Nineteen villagers and teachers participated in the community forum
Recently, the alleged perpetrators went unpunished in a rape and murder case in Lumtong Chas. This caused the Rohal villagers great concern and led to great suffering among them. However, the forum attendees admitted they may not have all the essential information about the case. For example, they were not sure if the case was, in fact, closed yet. Regardless, the case had an adverse effect on the local rights, development, and, in particular, education. To the villiagers, it could, in one way or another, breed a new despicable act. That’s the reason all the attendees valued the work focused on justice at ECCC — as it should be a model of punishing the wrongdoers. Until more is known about the case, the villagers discourage their children to continue schooling due to concerns about female children’s personal security.
Villagers making a humble appeal to Oddar Meanchey Department for Education, Youth and Sport, and Ministry of Interior during the forum: first, children in and around the village are desperate for a secondary school; second, all the attendees would like the Ministry of Interior to officially recognize the village as Rohal village because the village chief and his deputy chief have relentlessly worked for almost twenty years without a salary. Rohal village consists of 315 houses with 327 families (1,013 persons). Thirty families lived there before Anlong Veng, the final stronghold of the Khmer Rouge movement, reintegrated into the government in 1998.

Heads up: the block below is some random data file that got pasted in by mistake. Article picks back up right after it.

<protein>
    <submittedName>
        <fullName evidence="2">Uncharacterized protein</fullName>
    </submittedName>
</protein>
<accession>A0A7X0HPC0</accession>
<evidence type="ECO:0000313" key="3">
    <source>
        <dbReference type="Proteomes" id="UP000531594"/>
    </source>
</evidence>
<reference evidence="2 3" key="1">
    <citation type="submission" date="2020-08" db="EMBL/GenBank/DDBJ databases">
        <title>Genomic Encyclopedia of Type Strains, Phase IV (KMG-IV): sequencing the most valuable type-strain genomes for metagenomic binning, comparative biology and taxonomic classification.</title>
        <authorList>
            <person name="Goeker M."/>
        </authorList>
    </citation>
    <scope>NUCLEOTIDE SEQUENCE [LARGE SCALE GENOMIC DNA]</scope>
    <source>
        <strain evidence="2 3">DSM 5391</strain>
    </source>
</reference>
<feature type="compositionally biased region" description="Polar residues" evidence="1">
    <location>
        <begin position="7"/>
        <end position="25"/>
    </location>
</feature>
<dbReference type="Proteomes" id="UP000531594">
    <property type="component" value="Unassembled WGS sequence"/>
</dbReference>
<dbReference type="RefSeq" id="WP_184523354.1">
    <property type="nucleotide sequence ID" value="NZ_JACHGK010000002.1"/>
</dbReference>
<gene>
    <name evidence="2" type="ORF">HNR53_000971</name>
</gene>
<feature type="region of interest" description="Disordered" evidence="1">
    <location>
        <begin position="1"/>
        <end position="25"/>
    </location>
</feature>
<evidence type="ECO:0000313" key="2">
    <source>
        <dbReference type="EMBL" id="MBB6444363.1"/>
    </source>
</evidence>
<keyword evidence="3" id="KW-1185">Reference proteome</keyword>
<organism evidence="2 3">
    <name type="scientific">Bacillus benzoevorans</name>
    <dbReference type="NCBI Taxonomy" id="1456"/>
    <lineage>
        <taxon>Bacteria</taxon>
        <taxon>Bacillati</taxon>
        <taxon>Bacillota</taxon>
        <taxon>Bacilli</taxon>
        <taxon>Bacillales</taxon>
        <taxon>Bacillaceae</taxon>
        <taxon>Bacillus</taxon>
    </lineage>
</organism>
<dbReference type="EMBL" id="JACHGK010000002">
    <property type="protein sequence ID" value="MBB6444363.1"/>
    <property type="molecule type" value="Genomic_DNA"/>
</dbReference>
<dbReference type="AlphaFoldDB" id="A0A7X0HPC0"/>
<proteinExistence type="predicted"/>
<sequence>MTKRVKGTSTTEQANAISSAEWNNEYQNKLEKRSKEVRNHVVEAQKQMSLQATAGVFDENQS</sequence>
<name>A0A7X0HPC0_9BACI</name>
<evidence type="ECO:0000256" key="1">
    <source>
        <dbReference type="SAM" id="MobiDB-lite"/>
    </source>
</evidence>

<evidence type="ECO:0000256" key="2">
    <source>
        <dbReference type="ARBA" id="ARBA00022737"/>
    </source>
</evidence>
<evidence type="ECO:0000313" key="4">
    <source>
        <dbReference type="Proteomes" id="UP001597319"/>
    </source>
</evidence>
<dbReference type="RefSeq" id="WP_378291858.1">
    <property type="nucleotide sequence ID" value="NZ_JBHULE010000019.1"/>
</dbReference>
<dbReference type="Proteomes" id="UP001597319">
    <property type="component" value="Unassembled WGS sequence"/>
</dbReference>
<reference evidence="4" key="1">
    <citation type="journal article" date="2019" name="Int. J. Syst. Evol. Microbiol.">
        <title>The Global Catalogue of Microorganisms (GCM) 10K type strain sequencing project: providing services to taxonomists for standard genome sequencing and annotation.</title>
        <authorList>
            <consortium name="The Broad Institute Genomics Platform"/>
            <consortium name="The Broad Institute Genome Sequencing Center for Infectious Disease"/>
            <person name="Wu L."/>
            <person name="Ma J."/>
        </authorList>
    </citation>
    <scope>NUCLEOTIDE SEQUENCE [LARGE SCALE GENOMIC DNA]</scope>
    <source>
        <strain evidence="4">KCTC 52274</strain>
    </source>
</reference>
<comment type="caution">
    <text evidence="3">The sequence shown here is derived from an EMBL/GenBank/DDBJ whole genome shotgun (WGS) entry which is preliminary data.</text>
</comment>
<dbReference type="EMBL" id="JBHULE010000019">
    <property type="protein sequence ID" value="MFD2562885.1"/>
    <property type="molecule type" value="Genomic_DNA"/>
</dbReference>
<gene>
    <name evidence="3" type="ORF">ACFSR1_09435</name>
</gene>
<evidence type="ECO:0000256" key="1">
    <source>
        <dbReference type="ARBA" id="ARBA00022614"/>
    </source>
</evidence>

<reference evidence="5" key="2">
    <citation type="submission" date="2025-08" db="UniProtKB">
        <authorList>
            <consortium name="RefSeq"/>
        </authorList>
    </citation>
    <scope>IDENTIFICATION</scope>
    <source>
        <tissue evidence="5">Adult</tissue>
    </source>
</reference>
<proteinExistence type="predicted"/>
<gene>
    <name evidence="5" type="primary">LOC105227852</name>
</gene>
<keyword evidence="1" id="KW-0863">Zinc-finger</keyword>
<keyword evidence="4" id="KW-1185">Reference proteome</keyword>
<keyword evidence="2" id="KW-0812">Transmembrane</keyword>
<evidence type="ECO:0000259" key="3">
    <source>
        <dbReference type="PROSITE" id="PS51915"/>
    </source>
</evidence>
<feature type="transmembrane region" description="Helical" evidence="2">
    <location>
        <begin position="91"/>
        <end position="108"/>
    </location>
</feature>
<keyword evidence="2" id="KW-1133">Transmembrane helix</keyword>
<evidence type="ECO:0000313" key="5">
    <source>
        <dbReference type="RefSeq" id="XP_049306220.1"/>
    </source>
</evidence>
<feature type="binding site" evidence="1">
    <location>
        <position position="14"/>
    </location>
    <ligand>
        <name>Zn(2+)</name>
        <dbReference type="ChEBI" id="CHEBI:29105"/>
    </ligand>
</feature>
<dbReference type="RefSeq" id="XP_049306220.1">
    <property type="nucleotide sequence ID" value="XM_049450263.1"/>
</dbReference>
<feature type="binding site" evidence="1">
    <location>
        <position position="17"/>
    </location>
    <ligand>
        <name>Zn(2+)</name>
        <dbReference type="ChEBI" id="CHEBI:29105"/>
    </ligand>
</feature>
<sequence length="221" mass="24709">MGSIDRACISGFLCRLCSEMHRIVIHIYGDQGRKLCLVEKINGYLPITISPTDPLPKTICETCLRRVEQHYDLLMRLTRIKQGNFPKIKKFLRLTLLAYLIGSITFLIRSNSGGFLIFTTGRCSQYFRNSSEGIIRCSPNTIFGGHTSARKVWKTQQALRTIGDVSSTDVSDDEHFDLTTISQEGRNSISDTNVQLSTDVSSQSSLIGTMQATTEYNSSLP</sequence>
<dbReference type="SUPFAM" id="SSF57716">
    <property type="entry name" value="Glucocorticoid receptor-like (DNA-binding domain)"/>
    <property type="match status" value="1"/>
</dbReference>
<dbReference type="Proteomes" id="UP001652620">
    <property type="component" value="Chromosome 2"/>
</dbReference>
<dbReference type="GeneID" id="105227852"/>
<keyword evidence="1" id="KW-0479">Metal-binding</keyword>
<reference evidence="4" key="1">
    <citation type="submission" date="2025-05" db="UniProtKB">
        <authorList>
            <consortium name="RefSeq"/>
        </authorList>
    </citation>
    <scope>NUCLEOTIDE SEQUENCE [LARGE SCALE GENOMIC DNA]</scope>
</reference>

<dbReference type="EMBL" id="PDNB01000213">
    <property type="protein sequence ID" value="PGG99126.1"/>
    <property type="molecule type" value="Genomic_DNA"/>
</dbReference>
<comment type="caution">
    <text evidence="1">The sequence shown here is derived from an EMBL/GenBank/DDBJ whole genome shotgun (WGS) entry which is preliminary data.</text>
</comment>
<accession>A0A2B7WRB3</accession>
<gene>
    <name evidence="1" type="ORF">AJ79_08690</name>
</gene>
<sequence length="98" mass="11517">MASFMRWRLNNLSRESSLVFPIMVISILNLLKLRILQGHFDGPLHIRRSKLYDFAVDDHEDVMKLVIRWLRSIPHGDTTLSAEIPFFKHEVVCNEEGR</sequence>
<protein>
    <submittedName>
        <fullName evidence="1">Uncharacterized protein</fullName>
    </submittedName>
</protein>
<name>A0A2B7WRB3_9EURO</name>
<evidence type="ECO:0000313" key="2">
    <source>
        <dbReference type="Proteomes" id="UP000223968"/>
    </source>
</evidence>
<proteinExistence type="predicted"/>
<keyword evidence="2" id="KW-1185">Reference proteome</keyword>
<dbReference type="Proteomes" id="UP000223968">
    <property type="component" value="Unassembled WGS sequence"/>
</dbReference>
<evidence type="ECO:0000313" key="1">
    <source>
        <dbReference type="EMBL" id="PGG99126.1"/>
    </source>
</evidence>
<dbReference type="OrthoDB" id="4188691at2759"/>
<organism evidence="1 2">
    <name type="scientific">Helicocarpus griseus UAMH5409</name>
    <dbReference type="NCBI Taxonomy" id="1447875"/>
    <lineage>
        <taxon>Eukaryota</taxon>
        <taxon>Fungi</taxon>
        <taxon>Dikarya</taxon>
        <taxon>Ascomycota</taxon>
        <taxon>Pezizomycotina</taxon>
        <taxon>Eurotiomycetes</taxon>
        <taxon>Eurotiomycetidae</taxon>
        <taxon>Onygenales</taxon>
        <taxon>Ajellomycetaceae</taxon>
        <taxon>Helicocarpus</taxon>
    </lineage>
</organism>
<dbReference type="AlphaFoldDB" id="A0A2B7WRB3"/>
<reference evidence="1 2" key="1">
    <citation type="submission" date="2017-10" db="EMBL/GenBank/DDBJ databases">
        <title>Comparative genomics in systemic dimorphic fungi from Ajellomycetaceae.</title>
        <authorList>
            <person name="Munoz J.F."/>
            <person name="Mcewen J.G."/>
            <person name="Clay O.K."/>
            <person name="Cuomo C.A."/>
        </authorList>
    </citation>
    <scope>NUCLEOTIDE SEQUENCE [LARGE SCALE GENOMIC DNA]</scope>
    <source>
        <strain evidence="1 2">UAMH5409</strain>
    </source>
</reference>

The development of human resources is a sticking point. According to Nuth Sakhan, a teacher at Rohal Primary School, 25 students drop out after finishing their primary school. This is because, Trapeang Tav Secondary School is more than twenty kilometers away from villages. Secondly, the villagers believe the students are at great risk of being raped and murdered. It is the very reason that they now take a wait-and-see approach when considering whether a secondary school can be built in Rohal village or any nearby villages for their children.
Mr. Odam took the opportunity to announce his fundraising for school renovation as there is a great demand for more school rooms. He also commented that this forum was simple, but fruitful, because everyone was given a voice. Rithy Nan reminded the attendees of the need to build “a democracy” with honesty and integrity.
PHOTO LINK: https://photos.app.goo.gl/2h1YLEvAdS7pU4pL8
DONOR: United States Agency for International Development (USAID)
TEAM: Mek Ven, Ly Sok-Kheang & Hean Pisey
REPORT: Ly Sok-Kheang